Solaris is such an amazing operating system, and of course you know this well, but so many others don't. From my perspective it's "Lucky You!", since I'm sick to death of all this modern OS/frameworks/Ruby/Groovy. I think most people should learn assembly on at least 2 different architectures (along with all the info on how the hardware works) before learning high level languages, even one as low level as C. I know I would have benefited from such a thing, but luckily the scene affords me the luxury of going back and doing these things for fun. It's like being a connoisseur in a way.

Yes, I like AT&T asm syntax too for intel, such as you see in GDB. that was some fun times..wasn't it Wayne?
Intros?...I'm just here for the girls!


You could do this with C, but you'd have to use some modern platform like the PC, which has no homogeneity (millions of various unpredictable sound and video and other devices). This forces you to use the OS, which controls you demo to an extent (actually entirely).
How about this: you are correct that the OS controls everything, and one must go through the OS because the hardware is so disparate. Now: we all know, that the OS is slow. Like, really slow. So any time we go through the OS, we pay a hefty price.
Because the OS is so slow, and because the price in efficiency is so exorbitant, the challenge is to come up with a really fast, efficient algorithm. Wait, wait, isn't that exactly what demo coding is all about, efficient code? Why yes, yes it is!

One could argue, quite successfully at that, that going through the OS is the demo challenge squared: when you "demo or die", you bang the hardware directly, and there is no penalty other than one's own lack of skill / ability / imagination; one can write code at the speed of the hardware!

But going through the OS, aaahhh! Now the bar has been raised higher, not only must one write fast code, one must come up with algorithms so fast as to offset the speed penalty of making system calls! I'd call that "challenge squared".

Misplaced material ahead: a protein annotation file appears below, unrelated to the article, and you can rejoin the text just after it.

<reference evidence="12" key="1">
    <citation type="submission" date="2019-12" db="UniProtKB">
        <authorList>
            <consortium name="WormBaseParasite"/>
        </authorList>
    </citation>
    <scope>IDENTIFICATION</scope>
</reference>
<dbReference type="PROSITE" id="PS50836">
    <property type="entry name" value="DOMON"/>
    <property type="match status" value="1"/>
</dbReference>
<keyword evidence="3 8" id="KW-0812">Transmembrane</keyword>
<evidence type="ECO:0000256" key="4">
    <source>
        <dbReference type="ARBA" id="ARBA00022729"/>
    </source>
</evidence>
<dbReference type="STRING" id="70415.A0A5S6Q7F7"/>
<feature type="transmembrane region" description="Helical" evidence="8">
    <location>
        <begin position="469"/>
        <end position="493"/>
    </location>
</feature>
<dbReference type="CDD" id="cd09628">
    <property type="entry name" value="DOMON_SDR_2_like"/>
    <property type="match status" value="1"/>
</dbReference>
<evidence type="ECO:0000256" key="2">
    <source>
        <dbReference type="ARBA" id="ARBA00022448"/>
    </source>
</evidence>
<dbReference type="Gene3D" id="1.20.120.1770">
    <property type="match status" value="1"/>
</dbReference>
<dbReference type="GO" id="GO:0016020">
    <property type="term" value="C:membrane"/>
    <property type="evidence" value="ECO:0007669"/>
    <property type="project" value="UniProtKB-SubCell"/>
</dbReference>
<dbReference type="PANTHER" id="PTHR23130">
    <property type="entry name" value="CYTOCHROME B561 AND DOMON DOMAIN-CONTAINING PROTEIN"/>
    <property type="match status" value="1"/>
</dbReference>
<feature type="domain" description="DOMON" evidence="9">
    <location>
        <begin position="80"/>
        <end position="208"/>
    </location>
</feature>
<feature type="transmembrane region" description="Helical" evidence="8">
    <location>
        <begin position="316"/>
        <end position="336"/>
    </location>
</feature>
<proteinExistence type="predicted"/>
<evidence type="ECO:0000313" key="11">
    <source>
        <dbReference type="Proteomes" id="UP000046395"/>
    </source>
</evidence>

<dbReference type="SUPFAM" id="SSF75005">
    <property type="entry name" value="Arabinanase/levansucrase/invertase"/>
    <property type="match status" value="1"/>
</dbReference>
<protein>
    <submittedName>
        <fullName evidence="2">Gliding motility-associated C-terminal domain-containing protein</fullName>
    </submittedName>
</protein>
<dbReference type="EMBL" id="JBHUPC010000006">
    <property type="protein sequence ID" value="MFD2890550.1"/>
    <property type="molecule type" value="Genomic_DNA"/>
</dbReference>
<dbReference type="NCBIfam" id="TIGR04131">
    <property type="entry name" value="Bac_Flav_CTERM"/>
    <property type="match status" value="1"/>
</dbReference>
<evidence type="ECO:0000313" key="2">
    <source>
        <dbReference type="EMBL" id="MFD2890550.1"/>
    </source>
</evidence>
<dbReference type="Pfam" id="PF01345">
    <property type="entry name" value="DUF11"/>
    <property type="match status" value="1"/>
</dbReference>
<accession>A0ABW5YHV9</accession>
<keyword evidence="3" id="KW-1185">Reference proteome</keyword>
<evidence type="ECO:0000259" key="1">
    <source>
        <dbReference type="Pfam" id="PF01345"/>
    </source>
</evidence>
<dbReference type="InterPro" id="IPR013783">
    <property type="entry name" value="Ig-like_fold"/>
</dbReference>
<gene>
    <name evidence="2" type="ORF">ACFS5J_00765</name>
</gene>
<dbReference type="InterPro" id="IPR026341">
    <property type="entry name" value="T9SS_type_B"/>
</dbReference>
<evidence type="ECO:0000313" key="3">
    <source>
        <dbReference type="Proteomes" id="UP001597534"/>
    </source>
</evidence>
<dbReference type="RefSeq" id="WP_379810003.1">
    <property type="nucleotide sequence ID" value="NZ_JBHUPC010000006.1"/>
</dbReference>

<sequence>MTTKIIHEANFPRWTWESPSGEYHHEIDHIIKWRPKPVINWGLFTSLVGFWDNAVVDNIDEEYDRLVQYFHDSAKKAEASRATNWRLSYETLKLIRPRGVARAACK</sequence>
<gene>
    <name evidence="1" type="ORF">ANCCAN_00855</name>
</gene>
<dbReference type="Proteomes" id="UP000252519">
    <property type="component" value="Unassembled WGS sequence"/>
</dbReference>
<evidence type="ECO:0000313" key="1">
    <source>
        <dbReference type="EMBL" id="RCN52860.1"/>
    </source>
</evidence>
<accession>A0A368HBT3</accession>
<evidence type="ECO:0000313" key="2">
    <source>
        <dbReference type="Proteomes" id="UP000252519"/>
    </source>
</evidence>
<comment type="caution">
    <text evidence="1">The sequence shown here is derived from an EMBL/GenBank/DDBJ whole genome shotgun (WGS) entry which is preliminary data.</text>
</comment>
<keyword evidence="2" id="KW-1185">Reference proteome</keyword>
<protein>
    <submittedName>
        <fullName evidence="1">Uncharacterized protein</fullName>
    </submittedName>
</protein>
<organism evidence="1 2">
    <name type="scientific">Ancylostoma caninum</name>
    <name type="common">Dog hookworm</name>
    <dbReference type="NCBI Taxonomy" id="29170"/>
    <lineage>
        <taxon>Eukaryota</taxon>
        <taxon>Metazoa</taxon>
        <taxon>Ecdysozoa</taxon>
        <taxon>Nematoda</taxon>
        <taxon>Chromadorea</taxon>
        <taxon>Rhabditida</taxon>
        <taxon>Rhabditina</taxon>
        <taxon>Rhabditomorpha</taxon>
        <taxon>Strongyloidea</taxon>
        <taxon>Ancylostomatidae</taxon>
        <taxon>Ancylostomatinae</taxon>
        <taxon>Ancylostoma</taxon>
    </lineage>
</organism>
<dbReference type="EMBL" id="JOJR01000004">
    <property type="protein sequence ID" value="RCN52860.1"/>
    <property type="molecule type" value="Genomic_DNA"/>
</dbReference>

And believe it or not, there is a challenge even one level higher than that, and it goes:

Rule of Representation: fold knowledge into data, so program logic can be stupid and robust. And whoever so believes that this is simple to do, is in for a surprise.

If anyone thinks that is trivial, pose the following question to yourself: for any given problem I am working on, how could I fold the really slick algorithm I wrote into portable, self describing data?

Yes, demo coders do not have to think about designing such things. But therein is yet another challenge: let's up the ante.


Will Robinson's not seeing the same danger you are on the viewscreen...

A demo is the antithesis of portability, and you don't want to write generic code that can handle unexpected occurrences or multiple scenarios...since...your demo should already know what to expect and the code should be made to order for that specific demo. Demos are about banging metal exactly for the purpose of efficiency and speed. If you need speed you sacrifice memory or code a speedcode generator, if you need memory, you use loops and give up some speed (compromise). If you find yourself unable to disable an OS or find it unpractical to do so, you're probably on some machine that sucks shit for demos and shouldn't be used for anything except a slave for humans...something like the modern Win7 box. (a bad joke) IMHO.